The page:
Beta-amyloid in the brain

Beta-amyloid (green) visualized in blood vessel after local thrombosis in cortex 
From: Platelets are responsible for the accumulation of β-amyloid in blood clots inside and around blood vessels in mouse brain after thrombosis
Lilia Y.Kucheryavykha, JosuéDávila-Rodríguez, David E.Rivera-Aponte, Lidia V.Zueva, A.ValanceWashingtonde, PriscillaSanabria, Mikhail Y.Inyushin, 
Brain Res Bull. 2017 Jan;128:98-105

Platelets contain beta-amyloid precursor protein (APP) as well as Aβ peptide (Aβ) that can be released upon activation. During thrombosis, platelets are concentrated in clots and activated.

We used in vivo fluorescent analysis and electron microscopy in mice to determine to what degree platelets are concentrated in clots. We used immunostaining to visualize Aβ after photothrombosis in mouse brains.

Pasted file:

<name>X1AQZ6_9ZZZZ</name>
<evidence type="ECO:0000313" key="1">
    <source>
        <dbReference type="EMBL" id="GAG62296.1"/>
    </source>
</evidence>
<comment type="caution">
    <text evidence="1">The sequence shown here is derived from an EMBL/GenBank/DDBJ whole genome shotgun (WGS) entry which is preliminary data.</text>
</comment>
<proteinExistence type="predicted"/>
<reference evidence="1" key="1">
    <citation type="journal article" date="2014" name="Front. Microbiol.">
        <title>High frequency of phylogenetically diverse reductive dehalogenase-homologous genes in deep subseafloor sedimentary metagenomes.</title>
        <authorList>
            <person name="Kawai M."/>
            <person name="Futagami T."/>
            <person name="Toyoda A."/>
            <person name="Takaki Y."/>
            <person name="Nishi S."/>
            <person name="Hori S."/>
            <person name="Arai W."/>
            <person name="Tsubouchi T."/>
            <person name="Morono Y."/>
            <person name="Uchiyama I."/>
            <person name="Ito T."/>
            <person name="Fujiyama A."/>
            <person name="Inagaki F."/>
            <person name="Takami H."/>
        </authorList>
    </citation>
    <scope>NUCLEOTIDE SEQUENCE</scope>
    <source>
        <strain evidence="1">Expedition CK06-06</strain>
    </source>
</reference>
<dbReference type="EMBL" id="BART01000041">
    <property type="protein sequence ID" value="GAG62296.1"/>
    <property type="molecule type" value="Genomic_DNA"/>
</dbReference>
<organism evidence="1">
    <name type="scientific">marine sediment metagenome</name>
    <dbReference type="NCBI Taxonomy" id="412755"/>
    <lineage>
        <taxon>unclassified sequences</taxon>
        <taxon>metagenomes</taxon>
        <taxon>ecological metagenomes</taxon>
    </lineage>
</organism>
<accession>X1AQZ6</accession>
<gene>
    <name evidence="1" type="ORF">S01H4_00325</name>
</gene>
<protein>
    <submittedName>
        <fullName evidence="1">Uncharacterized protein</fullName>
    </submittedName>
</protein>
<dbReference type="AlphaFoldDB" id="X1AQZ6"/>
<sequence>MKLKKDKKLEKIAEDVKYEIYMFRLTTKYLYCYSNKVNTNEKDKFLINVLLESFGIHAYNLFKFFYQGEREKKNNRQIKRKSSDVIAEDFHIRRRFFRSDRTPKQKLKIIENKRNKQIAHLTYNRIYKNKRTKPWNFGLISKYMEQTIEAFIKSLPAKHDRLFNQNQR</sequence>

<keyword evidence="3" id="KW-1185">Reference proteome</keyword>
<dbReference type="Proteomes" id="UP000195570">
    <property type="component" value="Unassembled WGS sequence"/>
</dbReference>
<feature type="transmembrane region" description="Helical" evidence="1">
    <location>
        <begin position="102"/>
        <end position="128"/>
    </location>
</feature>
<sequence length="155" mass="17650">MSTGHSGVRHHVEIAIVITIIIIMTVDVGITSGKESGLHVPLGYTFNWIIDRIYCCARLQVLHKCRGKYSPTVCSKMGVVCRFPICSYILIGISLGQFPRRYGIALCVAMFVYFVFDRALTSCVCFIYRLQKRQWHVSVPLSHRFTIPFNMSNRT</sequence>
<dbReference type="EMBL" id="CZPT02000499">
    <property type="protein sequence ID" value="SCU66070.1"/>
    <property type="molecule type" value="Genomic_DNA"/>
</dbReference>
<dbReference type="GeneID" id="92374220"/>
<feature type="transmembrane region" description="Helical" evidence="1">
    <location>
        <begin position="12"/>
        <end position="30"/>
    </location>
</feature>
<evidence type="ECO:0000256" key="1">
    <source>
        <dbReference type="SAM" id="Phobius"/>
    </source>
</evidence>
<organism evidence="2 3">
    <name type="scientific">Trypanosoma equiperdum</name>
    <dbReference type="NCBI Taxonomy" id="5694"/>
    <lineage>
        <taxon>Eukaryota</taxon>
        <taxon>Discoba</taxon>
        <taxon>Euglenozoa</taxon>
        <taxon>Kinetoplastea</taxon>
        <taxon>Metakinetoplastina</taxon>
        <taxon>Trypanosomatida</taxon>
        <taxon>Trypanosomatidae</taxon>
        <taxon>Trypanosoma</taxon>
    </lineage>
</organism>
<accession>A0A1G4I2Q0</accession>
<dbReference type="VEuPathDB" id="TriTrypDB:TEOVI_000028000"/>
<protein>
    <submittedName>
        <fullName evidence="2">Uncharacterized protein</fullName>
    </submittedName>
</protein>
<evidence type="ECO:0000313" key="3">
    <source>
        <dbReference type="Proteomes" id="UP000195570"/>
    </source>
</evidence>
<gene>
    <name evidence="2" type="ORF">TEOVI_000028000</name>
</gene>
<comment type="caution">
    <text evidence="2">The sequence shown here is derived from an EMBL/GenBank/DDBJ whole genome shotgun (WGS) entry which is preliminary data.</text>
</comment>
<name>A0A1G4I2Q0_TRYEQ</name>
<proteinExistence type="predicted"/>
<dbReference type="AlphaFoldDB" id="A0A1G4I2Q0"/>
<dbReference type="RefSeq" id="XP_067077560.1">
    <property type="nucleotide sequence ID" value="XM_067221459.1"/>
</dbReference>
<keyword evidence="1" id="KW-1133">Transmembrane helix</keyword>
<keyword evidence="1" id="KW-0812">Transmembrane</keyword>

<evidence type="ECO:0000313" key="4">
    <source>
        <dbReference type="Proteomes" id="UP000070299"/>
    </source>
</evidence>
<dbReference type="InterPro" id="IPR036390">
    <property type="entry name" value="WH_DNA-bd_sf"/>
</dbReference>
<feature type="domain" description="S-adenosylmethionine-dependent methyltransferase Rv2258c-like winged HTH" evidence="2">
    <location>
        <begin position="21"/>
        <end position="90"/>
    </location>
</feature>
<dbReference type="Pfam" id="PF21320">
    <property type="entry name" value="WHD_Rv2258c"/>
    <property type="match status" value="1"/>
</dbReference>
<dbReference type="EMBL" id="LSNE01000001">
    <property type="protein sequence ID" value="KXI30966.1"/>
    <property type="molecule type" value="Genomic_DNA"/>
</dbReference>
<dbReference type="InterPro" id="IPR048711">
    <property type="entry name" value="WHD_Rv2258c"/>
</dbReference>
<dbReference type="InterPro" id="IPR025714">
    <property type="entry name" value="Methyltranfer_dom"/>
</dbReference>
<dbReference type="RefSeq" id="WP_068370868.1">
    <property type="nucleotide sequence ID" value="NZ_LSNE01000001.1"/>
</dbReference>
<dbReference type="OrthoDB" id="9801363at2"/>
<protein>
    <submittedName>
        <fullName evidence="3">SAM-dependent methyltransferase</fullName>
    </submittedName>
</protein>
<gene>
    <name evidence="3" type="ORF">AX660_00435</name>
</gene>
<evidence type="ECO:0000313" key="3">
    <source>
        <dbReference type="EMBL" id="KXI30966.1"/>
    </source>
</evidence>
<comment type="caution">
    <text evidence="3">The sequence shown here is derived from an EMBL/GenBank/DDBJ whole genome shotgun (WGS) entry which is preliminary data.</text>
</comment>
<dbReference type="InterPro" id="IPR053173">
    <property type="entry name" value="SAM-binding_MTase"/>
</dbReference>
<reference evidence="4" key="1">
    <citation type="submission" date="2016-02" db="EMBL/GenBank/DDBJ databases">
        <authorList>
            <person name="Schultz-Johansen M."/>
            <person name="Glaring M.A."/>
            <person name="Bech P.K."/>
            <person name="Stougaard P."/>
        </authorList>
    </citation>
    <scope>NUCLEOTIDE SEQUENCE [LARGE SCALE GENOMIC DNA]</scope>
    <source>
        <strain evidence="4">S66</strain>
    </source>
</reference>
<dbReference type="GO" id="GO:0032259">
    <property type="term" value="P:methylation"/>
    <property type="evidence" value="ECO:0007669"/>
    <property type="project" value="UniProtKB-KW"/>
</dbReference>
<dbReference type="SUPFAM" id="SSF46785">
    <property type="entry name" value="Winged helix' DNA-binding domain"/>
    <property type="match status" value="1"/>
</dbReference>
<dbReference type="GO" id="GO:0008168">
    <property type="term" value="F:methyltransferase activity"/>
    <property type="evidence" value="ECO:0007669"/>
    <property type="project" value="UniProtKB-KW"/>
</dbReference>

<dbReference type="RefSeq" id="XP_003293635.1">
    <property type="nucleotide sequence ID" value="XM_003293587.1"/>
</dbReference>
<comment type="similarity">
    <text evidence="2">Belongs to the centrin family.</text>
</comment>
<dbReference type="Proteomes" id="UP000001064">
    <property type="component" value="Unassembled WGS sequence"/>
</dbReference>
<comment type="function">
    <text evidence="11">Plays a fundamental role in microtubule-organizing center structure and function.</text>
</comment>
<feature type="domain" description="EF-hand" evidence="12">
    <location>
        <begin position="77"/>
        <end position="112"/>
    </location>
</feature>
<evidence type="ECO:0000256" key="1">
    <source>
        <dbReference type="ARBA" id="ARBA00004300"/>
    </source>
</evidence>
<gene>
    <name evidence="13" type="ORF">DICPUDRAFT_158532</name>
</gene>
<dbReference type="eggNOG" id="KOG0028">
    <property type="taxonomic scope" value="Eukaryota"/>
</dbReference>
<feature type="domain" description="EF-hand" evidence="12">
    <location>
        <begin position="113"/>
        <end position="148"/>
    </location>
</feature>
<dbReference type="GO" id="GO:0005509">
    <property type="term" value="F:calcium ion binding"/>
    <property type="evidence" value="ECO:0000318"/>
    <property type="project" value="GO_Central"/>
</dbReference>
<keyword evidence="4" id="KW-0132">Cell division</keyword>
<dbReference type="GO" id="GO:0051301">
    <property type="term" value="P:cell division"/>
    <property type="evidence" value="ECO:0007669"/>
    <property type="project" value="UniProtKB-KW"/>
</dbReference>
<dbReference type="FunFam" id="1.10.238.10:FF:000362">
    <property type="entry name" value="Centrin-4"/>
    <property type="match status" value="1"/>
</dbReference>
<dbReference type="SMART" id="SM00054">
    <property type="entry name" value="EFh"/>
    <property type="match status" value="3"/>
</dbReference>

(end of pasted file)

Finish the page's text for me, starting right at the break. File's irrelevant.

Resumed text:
Both in vivo results and electron microscopy revealed that platelets were 300–500 times more concentrated in clots than in non-clotted blood. After thrombosis in control mice, but not in thrombocytopenic animals, Aβ immunofluorescence was present inside blood vessels in the visual cortex and around capillaries in the entorhinal cortex.

The increased concentration of platelets allows enhanced release of Aβ during thrombosis, suggesting an additional source of Aβ in the brains of Alzheimer’s patients that may arise if frequent micro-thrombosis events occur in their brains.